Local firm to construct more Golan Heights wind turbines

CEO sees wind power as one way of shifting centralized energy production among local communities.

August 24, 2011 06:13
4 minute read.
Wind turbines

wind turbines, renewable energy 311. (photo credit: Courtesy)


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An Israeli green energy firm that has focused primarily on photovoltaic installations is now shifting gears and adding wind farms to its future inventory by signing a cooperation agreement to erect turbines in six Golan Heights communities, the group announced on Tuesday.

The company, called Enlight Renewable Energy, is a publicly traded firm that merged in June 2010 into Sahar Investments Ltd., a public subsidiary of Eurocom Communications Ltd., and has been installing solar panels on a number of kibbutzim and moshavim throughout Israel since its 2008 establishment, according to company data.

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While involved mostly in photovoltaics thus far, Enlight is interested in expanding to other forms of renewables, and since the cabinet approved an allocation of 800 megawatts to large wind farms as part of its mid-July decision to increase renewable energy quotas, the company finds this the ideal time to head in this direction, according to CEO and Director, Gilad Yavetz.

“We initiated the development of wind potential about a year ago, but most of our activities until today were on the business-development side,” Yavetz told The Jerusalem Post on Tuesday. “We started on photovoltaics in our first three years because this was the most pure in terms of regulations in Israel.

“We also firmly believe in wind-energy potential, and now that there is the legal framework to do it, we are entering this field as well.”

While Enlight has currently signed the cooperation agreements with six Golan communities, Yavetz said he expects to be able to establish about eight to 10 systems, each at between five to 10 megawatts capacity – adding up to a total of about 50 megawatts in the area. Each individual connection cannot currently exceed these amounts, as the Golan Heights is only hooked up to the “high voltage” grid, and not the “supreme voltage” grid, which the Israel Electric Corporation is considering extending there in the future, Yavetz explained.

“It’s a little bit difficult in this preliminary phase to estimate what exactly is the potential,” he said. “But the way we are assessing is by crossing both the wind potential that we mapped until today, together with the land areas and the electrical grid that are available in these areas.”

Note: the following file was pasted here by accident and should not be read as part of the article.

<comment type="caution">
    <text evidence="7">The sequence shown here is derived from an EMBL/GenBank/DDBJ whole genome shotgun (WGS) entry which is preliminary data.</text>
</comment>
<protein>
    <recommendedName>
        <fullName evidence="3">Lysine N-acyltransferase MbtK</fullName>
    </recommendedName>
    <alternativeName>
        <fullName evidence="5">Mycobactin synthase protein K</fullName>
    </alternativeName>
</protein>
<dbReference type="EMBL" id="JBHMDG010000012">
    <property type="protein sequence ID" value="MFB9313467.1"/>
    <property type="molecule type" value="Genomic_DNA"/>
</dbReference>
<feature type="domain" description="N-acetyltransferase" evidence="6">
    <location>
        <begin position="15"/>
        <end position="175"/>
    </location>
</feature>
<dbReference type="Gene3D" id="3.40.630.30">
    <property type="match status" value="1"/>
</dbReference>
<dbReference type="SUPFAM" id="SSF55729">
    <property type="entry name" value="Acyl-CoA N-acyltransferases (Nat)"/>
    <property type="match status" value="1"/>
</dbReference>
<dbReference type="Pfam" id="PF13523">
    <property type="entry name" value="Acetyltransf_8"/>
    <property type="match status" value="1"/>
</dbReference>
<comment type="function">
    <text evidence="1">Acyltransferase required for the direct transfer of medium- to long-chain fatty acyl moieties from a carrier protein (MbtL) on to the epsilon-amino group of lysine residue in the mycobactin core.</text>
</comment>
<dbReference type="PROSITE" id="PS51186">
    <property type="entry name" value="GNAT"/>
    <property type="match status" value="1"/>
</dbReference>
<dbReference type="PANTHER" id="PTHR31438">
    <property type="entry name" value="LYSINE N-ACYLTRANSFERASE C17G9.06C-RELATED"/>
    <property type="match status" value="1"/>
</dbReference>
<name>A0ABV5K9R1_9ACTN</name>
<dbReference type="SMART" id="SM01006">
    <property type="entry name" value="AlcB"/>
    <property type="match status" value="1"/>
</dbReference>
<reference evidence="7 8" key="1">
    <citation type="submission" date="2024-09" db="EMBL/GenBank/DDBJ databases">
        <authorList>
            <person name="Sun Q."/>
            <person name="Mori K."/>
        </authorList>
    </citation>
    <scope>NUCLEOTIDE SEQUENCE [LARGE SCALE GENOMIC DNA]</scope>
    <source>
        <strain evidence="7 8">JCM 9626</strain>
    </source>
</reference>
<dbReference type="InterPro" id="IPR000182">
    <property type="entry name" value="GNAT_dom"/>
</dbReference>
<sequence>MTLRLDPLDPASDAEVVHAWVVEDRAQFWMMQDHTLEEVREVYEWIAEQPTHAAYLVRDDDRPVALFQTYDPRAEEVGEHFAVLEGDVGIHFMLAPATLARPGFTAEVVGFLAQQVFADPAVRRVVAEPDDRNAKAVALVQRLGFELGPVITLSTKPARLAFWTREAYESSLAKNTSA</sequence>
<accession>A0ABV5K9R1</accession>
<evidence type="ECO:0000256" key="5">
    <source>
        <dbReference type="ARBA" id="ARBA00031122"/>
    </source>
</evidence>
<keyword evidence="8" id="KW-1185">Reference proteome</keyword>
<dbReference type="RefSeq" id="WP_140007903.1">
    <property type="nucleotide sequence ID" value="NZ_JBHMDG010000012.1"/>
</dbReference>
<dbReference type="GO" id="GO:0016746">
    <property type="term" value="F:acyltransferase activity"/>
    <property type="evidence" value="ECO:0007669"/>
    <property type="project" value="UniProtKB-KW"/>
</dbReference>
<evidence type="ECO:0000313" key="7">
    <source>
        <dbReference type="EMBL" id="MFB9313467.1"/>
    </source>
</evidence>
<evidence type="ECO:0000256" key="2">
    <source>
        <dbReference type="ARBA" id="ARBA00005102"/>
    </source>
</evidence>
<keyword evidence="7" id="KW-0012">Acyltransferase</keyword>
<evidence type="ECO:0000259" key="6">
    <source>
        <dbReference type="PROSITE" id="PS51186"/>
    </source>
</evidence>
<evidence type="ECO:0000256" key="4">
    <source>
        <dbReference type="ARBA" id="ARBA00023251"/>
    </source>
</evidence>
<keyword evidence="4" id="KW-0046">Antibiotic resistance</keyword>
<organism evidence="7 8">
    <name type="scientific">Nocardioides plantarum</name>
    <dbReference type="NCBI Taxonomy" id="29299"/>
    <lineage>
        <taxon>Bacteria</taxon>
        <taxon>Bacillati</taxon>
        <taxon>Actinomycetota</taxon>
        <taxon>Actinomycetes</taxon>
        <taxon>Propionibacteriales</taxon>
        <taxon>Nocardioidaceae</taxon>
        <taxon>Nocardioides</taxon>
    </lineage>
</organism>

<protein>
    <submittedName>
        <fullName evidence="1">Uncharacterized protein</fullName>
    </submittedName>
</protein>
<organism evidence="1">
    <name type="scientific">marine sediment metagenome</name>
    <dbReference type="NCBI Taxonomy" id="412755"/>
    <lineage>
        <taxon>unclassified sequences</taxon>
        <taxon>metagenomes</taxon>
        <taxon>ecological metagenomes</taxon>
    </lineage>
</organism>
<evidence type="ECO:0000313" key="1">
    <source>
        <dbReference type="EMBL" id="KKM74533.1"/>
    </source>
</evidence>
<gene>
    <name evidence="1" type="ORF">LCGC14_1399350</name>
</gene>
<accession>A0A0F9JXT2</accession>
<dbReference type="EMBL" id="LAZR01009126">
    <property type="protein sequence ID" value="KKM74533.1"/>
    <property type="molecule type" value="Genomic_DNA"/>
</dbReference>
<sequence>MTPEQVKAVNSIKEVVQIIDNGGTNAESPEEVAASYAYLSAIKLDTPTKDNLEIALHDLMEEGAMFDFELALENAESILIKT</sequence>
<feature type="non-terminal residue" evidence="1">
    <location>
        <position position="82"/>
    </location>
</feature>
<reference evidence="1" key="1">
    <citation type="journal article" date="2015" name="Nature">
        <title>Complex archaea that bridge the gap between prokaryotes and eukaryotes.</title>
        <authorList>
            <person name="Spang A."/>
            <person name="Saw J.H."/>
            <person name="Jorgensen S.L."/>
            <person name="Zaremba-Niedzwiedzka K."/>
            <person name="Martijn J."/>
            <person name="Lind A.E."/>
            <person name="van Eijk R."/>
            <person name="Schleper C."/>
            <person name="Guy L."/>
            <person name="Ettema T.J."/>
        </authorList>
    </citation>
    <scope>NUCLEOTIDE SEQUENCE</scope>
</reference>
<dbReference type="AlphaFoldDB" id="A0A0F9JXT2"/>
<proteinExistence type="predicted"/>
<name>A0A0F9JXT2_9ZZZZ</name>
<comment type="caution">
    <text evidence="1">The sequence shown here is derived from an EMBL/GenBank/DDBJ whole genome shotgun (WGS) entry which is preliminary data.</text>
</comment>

Enlight is viewing the agreement as “cooperative” because the communities themselves will have a share of the profits, as will investment partner firm Aviram, according to Yavetz.

“We gave the settlements the option to hold up to 39 percent of the equity of all the ventures eventually,” he said.

While Yavetz wouldn’t specify the exact communities involved, he said they are located in the northern and eastern parts of the Golan Heights.

Aside from the 1990s-established Golan Heights Wind Farm near the town of Quneitra, no other large wind farms currently exist in Israel, something that Yavetz tributes to “the lack of regulation” prior to the recent cabinet approval.

“For us, the constitutive condition in order to develop this potential is to have a regulation that will enable us to establish and finance these developments in the future.

One of the main problem in the past was that there was no feed-in tariff,” Yavetz said.

“Now the policy is there and we hope the regulations will be published.”

One of two current obstacles that still stands in the way of getting the wind turbines on the ground is the Public Utility Authority’s need to approve regulations with all the terms and conditions about applying for a license, as well as prices for a feed-in tariff, which will probably be between 45 and 54 agorot per kilowatt hour, Yavetz estimated.

“It is in very advanced stages, and we hope it will be done in the near future,” he said of the application conditions.

The second item, statutory measures to issue building permits, may take up to a year, because this requires “a national policy in the statutory side that provides all the rules for the local committees to assess and provide all the permitting phases,” according to Yavetz.

Enlight expects that the company will be able to start erecting the turbines in about two years, he continued, and that with the estimated feed-in tariff, the growth revenue from the projects will be about NIS 5 million per year for 20 years.

“The potential in the Golan Heights in terms of electricity production is much more than the electricity consumption of all the settlements in the Golan Heights, which means that this electricity will be used in the feed-in grid and will also be used to provide answers to all consumption in the northern parts of Israel and additional parts of Galilee,” Yavetz said.

“One of the interesting changes in the way the electricity market is going to be built in the future of Israel is that we are shifting from very centralized production in the power plants... to very distributed production that will be done by multiple green partners,” he added.

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